“In some systems of law this separate personality of a firm apart from its members has received full and formal recognition as, for instance, in Scotland. That is, however, not the English common law conception of a firm. English lawyers do not recognize a firm as an entity distinct from the members composing it. Our partnership law is based on English law and we have also adopted the notions of English lawyers as regards a partnership firm.”

The life of the Indian law of partnership depends on its own terms although habitually courts, as a hangover of the past, have been referring to the English law on the point. The matter is concluded by the further observations of this court :

“It is clear from the foregoing discussion that the law, English as well as Indian, has, for some specific purposes, some of which are referred to above, relaxed its rigid notions and extended a limited personality to a firm. Nevertheless, the general concept of a partnership, firmly established in both systems of law, still is that a firm is not an entity or ‘person’ in law but is merely an association of individuals and a firm name is only a collective name of those individuals who constitute the firm. In other words, a firm name is merely an expression, only a compendious mode of designating the persons who have agreed to carry on business in partnership. According to the principles of English jurisprudence, which we have adopted, for the purposes of determining legal rights ‘there is no such thing as a firm known to the law’ as was said by James LJ. in Ex parte, Corbett : In re Shand [1880] 14 Ch D 122, 126 (CA). In these circumstances to import the definition of the word ‘person’ occurring in section 3(42) of the General Clauses Act, 1897, into section 4 of the Indian Partnership Act will, according to lawyers, English or Indian, be totally repugnant to the subject of partnership law as they know and understand it to be.”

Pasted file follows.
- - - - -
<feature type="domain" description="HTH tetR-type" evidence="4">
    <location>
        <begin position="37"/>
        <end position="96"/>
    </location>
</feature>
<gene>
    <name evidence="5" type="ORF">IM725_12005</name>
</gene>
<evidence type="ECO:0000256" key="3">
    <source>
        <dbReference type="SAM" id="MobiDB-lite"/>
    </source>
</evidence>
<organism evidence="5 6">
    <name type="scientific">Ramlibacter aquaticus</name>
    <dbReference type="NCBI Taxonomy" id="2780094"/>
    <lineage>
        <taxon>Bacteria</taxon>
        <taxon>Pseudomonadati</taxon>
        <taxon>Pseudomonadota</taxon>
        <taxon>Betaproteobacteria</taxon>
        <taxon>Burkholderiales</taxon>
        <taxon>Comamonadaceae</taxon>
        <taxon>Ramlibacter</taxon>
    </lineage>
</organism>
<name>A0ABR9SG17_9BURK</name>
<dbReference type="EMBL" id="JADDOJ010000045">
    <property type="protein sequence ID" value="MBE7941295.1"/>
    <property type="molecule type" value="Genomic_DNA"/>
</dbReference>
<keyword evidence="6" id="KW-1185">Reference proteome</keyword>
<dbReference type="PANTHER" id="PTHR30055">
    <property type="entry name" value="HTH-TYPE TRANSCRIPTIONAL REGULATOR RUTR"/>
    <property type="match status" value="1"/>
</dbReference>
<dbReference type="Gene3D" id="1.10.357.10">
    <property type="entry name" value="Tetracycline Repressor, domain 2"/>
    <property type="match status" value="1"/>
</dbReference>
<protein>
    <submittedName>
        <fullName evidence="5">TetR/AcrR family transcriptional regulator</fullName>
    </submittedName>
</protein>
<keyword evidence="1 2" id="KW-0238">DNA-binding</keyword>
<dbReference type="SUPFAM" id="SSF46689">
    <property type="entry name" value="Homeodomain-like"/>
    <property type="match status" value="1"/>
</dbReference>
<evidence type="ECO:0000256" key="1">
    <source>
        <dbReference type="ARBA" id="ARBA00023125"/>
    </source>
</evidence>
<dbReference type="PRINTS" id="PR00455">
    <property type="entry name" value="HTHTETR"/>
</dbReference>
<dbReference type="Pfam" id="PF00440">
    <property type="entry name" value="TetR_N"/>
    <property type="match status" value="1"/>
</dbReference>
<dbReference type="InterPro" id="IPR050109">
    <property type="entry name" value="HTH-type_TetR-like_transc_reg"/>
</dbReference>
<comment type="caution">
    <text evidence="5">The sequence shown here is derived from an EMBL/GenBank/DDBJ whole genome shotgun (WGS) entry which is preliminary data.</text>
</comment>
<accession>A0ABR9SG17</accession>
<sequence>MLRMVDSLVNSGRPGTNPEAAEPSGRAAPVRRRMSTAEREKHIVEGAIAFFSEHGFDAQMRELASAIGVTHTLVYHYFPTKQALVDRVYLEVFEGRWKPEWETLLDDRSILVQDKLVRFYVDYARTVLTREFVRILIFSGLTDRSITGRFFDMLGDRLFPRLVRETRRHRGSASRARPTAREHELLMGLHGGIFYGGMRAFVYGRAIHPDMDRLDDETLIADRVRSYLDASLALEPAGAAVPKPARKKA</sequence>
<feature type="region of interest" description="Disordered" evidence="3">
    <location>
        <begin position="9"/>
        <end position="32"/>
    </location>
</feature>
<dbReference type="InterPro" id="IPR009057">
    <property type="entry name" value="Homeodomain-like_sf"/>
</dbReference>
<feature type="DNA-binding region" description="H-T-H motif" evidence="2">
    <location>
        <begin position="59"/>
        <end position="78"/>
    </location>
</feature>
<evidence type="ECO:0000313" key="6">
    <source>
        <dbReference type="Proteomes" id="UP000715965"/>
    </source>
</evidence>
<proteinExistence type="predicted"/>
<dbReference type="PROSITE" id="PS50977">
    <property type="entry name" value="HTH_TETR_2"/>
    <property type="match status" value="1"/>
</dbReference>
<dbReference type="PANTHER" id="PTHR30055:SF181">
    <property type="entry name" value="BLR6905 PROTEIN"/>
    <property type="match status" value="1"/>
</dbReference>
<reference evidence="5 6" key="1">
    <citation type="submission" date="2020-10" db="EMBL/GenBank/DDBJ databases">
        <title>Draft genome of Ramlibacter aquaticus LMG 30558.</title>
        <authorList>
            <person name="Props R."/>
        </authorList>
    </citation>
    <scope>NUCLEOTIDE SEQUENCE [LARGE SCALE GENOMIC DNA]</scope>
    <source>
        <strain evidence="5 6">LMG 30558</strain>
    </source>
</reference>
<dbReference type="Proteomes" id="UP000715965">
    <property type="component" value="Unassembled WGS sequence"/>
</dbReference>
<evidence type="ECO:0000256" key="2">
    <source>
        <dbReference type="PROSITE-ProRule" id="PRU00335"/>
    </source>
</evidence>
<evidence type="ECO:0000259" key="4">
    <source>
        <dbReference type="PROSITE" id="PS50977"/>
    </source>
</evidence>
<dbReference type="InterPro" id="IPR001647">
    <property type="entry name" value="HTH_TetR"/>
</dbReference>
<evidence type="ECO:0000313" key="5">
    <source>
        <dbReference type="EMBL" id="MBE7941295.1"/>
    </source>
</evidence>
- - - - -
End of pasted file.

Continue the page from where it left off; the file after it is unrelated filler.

In Addanki Narayanappa Vs. Bhaskara Krishnappa AIR 1966 SC 1300, 1303 the view taken by this court accords with the position above stated.

The necessary inference from the premise that a partnership is only a collective of separate persons and not a legal person in itself lends to the further conclusion that the salary stipulated to be paid to a partner from the firm is in reality a mode of division of the firm’s profits, no person being his own servant in law since a contract of service postulates two different persons.

Counsel for the respondent cited the Australian Income Tax Law and Practice by F.C. Bock and F.F. Mannix, 1968 edition, volume 3, page 3092, in support of the proposition that a partner’s salary is but a portion of the profits :

“It follows that where the partnership income consists of income from property, the salary is also income from property.”

In an early Madras case, Commissioner of Income-tax v. B.S. Mining Co. [1922] 1 ITC 176, 177 (Mad) [FB], the Madras High Court had held, with reference to the 1918 Income-tax Act : “We have no hesitation in answering that the drawings of the partners, by whatever name they are described, are part of the profits and, therefore, taxable”, the question raised being one with reference to the character of salaries paid to partners.

Other cases from other High Courts have been brought to our notice but strong reliance was placed on Commissioner of Income-tax v. Ramniklal Kothari [1969] 74 ITR 57 (SC) of this court for reaching the conclusion that the business of a firm was business of the partners, that the profits of the firm were profits of the partners and that the expenditure incurred by partners in earning such share was admissible for deduction in arriving at the total income under section 10(1).